Health Reforms in Central and Eastern Europe: Options, obstacles, limited outcomes, James Warner Björkman and Juraj Nemec (editors). Eleven International Publishing. June 2013.
This title offers timely insight into the emerging patterns in health reforms in Central and Eastern European countries since the fall of the Berlin Wall, writes Anna Raphael. Authors present conclusions that can be used to guide future policy, and the book will be of interest to policy makers, professional practitioners and students.
Following the dissolution of the Soviet Union, health reforms in some countries of Central and Eastern Europe (CEE) were mainly ‘panic policies’. They were driven by external pressure, partly from international donors, and mostly the desire to move away from the communist legacy towards the establishment of market-based system.
This book explores these reforms, presenting a comparative study of health care reform systems by providing information and data at five-year intervals since 1990.
Based on case-study countries, this title illustrates that the transition from the pre-Soviet healthcare system – which provided access to health care ‘free at point of use’ – to the introduction of health insurance systems proved to be more difficult than firstly envisaged. The authors illustrate the weaknesses, obstacles and the limited outcomes that governments faced with the introduction of health reforms.
The main objective of implementing large-sale health reforms in all CEE countries was a desire to convert the old ‘socialist’ system to a ‘modern’ health care system that would be more responsive to patients’ needs. The move was towards implementing a market-based system by introducing health insurance, privatization and the introduction of private payments and co-payments.
High expectations were met with relative failure in fulfilling expected goals, due to failure in raising adequate funds, low contribution tax, lack of health policy implementation, weak capacity and poor coordination among different actors.
All these factors prompted many CEE countries to continue to rely on general government revenues and out-of-pocket expenditure. These drawbacks were particularly prominent in Armenia, Russia and Bulgaria. Major contrast can also be drawn from health reforms in Armenia, Russia and Slovenia based on differences in their socioeconomic development, demographic variety in terms of population size and urbanization as well as life expectancy rates of maternal mortality (tables 1.1 & 1.2).
While Slovenia can be considered the most successful model of health reform within the CEE due to having inherited a ‘relatively sound system’ and developed it further by introducing compulsory and voluntary health insurance.
Cooperation between privatisation and key partners played key role in promoting the reform. Armenia, on the other hand, had a comparatively limited success in implementing health care changes due to unavailability of public financing not only for the new health expenditure but for sustaining the inherited system as well.
Adding a severe economic crisis and socio-political problems, the population became impoverished and this led to a decline in the utilization of health services and ultimately damaged the health status of the population by increasing mortality and morbidity rates.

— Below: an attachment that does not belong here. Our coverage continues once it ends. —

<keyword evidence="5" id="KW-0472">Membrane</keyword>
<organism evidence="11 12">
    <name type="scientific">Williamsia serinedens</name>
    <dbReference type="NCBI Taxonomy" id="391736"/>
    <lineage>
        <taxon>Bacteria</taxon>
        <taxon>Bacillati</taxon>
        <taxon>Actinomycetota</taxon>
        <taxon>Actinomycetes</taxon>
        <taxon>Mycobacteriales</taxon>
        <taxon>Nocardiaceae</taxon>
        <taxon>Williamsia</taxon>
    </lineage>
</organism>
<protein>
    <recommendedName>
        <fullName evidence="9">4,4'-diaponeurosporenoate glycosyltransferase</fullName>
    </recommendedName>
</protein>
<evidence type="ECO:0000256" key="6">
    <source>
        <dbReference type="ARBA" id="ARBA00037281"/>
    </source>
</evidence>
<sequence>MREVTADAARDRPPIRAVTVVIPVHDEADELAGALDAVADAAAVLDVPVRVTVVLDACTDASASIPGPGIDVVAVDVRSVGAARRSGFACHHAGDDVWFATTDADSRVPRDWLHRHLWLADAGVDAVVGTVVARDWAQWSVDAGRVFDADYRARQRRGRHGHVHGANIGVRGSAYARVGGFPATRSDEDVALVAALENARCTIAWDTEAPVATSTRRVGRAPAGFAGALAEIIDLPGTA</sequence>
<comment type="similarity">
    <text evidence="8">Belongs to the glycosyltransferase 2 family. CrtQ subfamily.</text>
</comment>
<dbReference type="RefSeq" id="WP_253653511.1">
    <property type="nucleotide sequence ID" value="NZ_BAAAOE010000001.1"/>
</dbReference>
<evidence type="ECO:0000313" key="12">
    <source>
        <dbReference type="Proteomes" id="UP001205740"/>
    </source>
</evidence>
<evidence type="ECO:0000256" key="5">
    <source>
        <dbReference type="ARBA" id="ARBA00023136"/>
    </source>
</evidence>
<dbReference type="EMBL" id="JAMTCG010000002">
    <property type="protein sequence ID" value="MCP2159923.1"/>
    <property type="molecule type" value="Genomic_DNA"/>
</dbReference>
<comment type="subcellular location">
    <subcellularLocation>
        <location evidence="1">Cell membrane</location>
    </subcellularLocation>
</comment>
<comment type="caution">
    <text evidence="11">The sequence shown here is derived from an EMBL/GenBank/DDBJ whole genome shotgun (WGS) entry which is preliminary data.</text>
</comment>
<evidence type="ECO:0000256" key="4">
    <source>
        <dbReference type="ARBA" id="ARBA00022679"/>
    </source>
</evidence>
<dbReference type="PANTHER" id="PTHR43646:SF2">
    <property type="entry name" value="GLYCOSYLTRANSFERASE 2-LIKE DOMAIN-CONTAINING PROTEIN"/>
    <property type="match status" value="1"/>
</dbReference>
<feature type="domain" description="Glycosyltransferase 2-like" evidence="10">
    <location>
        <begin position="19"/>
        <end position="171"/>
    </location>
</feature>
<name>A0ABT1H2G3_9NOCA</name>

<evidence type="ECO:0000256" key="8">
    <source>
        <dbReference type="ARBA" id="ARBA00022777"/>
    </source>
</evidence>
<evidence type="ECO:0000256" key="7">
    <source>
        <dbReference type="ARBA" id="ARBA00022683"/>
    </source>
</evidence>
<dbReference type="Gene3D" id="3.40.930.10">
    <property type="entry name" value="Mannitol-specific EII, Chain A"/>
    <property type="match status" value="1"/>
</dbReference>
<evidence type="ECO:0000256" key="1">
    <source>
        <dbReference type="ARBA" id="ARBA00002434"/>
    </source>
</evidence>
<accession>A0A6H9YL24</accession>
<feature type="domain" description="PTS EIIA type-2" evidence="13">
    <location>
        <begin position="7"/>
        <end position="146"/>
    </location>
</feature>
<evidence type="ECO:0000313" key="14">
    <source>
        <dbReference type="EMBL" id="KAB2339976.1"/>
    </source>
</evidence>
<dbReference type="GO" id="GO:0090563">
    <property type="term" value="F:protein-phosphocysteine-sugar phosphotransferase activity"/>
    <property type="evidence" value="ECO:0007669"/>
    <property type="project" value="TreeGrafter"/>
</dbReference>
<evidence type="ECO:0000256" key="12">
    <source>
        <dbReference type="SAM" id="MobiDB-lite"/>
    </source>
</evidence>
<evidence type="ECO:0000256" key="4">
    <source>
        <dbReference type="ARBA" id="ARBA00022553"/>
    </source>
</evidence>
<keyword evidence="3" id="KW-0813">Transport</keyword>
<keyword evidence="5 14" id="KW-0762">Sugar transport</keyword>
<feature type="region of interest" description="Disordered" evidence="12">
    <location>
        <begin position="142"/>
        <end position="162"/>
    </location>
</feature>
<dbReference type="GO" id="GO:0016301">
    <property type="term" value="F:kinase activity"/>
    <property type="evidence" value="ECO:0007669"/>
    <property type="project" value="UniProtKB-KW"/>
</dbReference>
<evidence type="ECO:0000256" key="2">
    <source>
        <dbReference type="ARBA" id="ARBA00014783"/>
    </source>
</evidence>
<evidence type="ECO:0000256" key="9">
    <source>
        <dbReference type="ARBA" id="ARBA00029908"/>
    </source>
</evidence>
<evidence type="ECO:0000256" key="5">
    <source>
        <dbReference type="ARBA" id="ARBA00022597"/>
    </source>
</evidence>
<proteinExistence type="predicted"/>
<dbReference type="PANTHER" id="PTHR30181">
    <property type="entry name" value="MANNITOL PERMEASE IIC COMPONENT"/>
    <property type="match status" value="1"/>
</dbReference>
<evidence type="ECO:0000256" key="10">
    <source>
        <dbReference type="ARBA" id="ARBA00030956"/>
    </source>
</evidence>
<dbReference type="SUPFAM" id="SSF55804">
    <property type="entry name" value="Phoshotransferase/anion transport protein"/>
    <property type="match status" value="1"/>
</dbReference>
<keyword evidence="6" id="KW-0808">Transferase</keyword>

The example of Russia, although not unexpected, remains interesting. Russia is in a great transition period, and this extended to developing and improving the health situation by redesigning its healthcare model from ‘collective to individual responsibility’. The trend which started in 1990s continued to switch from budget to social insurance model by promoting individual responsibility and private insurance.
However, the author argues that this shift may contribute to widen the inequality between the poor and the rich by contributing to the creation of two separate “sub-systems”, one for the rich who can afford to pay and another for the poor, free of charge. The Russian health care system therefore remains ‘sustainably underfinanced’ and the main threat is that Russia may likely to enter what is called the ‘health expenditure growth trap’ because of the spiralling growth of health expenditures.
It is thus suggested that it would be more advisable to allocate more money to the budget model rather than changing the model to the social insurance which will inevitably invite increase in budget spending.
Countries case studies indicated that the structure of health care systems adopted two directions. ‘Private medicine’ and ‘mixed systems’ of public-private cooperation. The former gives access to health care services based on the ability to pay and is available in the less developed countries, while the latter is dominant in more developed countries and financed by public and private sources.
Although the analysis of heath care reforms in CEE shows some improvements, however, these transitions have demonstrated a ‘chronic gap’ between proclamation and implementation due to fiscal problems and the need for effective cost-containment systems to cope with limited resources.
The book shows that implementation of health reforms was more complex than expected. Based on country chapters and existing knowledge, potential positive reform outcome is based on economic and health resources; dimensions of health policy-making and implementation, and the positions and strategies of main actors ready to support the changes needed.
The publication of this book is timely, offering insight into the emerging patterns in health reforms in the CEE. Authors presented conclusions that can guide future directions. The book will be of interest to policy makers, professional practitioners and students.
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